As for horsepower, the engine makes 450 by about 5,400 rpm and holds between that mark and the 479 peak until 6,800 rpm. On the dyno the nitrous kicked in at about 5,200 rpm and simply added 120-150 horses throughout the rest of the rpm range.
Thomson is certainly happy with the engine's performance, but the rules of Cheap Street are things by which he's not used to being limited.
"For a combination with no real compression, I think it made really good power," he says. "We were limited by the rules, but we also used the letter of them to any advantage we could take."
There, of course, lies the unknown. Other builders undoubtedly have bent the rules without breaking them-it's the nature of racing. And until the engine's owner is able to get his car to the track, it'll be difficult to judge whether Thomson built a big enough stick for the fight.
"At the very least, our engine should be reliable and get through the season with minimal tear-downs," he says. "It should also be quite competitive. The power is good."
Like we said, Thomson wouldn't reveal every secret to his Cheap Street recipe-and if you think any of the other competitors built a durable, competitive nitrous motor for just $3,000, give us a call; we've got a rust-free Mopar we want to sell you.
Still, no matter how you look at it, 649 horses is darn good for a 355 with a used block and crank.
In other words, Cheap Street sounds a lot like Fun Street to us.
Off The Sidelines:GM Performance Parts' Gary Penn dives into Cheap StreetTalk a few minutes with Gary Penn and you'll know right away he's a racing enthusiast.
In fact, if you've been to an IHRA race, PRO race or even a Super Chevy Show during the last few years, there's a good chance you have spoken with Penn. During race weekends, he's usually found under the yellow awning of the GM Performance Parts trailer, dispensing catalogs, stickers and wisdom from his almost "Rainman"-like knowledge of Chevy engines.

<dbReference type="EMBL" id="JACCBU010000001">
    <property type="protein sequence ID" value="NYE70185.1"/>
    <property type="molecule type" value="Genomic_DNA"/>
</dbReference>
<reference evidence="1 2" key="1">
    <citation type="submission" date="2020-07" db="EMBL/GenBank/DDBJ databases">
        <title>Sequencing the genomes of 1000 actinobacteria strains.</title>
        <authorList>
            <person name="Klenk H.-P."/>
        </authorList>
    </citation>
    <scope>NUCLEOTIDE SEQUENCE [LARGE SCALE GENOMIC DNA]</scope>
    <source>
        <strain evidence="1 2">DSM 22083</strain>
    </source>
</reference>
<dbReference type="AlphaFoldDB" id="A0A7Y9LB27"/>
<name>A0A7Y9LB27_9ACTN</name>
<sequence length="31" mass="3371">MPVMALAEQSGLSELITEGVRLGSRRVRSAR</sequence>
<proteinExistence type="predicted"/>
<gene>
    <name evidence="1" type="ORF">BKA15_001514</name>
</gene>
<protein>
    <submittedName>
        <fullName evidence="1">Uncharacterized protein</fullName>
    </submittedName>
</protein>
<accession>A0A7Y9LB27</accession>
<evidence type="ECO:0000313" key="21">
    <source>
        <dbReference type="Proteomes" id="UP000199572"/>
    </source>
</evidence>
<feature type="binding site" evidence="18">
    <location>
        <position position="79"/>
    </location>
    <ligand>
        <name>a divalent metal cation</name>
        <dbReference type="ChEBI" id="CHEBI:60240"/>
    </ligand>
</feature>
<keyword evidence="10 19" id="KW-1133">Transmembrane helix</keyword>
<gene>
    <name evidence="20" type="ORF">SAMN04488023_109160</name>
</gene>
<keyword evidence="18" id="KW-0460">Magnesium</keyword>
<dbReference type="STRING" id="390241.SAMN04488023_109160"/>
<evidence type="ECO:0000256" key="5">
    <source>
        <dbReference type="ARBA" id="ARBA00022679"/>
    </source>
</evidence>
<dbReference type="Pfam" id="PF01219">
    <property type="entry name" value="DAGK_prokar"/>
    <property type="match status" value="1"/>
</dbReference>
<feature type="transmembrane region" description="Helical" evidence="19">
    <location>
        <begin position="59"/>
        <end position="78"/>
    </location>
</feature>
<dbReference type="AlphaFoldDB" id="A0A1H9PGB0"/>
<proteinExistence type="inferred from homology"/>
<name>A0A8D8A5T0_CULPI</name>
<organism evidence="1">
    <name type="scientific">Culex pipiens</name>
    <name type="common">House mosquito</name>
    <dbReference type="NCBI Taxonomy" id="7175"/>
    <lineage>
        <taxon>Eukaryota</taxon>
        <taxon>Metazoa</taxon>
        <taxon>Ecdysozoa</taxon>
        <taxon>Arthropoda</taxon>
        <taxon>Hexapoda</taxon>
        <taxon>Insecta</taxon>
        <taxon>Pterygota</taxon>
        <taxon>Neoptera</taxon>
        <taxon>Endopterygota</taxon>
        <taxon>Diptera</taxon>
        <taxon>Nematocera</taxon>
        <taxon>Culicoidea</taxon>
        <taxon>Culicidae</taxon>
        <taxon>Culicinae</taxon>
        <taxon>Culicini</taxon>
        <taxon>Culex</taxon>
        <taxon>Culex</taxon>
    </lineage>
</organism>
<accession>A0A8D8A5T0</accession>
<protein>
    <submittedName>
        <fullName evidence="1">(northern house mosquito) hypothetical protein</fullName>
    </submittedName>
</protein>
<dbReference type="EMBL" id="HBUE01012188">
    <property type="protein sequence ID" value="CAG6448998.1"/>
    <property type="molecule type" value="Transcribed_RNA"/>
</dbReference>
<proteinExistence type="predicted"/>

But after several years of watching the races, Penn has decided to get involved. He's built a Camaro to compete in the six-race PRO Cheap Street series.
"I've been racing since I was 16," says the 41-year-old Penn. "It's in the blood."
Penn found a tired '86 Camaro and sent it to Tom Lukans, at TL Race Cars in Jonesville, South Carolina, where it is currently undergoing a transformation from street beater to track heater. Although the Cheap Street series advocates restraint through its $3,000 claimer engine clause, that hasn't stopped Penn and Lukans from building a professional car.
"It has an elaborate rollcage," says Penn. "Besides adding strength, it makes the chassis tunable."
TL Race Cars also fabricated a unique rear torque arm and lower control arms. Other go-fast parts include Eibach Drag Launch springs, Koni struts and shocks, four-wheel discs from Stainless, Weld Alumastar wheels and Mickey Thompson tires.
Per the rules, Penn will run a small-block conforming to a 385-cid maximum displacement and single stage of nitrous. It'll be backed by a Hughes Performance Turbo 350 with a full manual valve body and trans brake. The converter has a 5,000 stall speed, and the rearend is a Moser 12-bolt with a spool.
The combination should be good for 9.70-9.80 e.t.'s, according to Penn.
"I'm just looking to get back into racing and have some fun," he says. "There are only six Cheap Street races and prize money is negligible; I just want to stay in the game."
Whether he's in the staging lane or under the big yellow awning, Gary Penn isn't far from the action.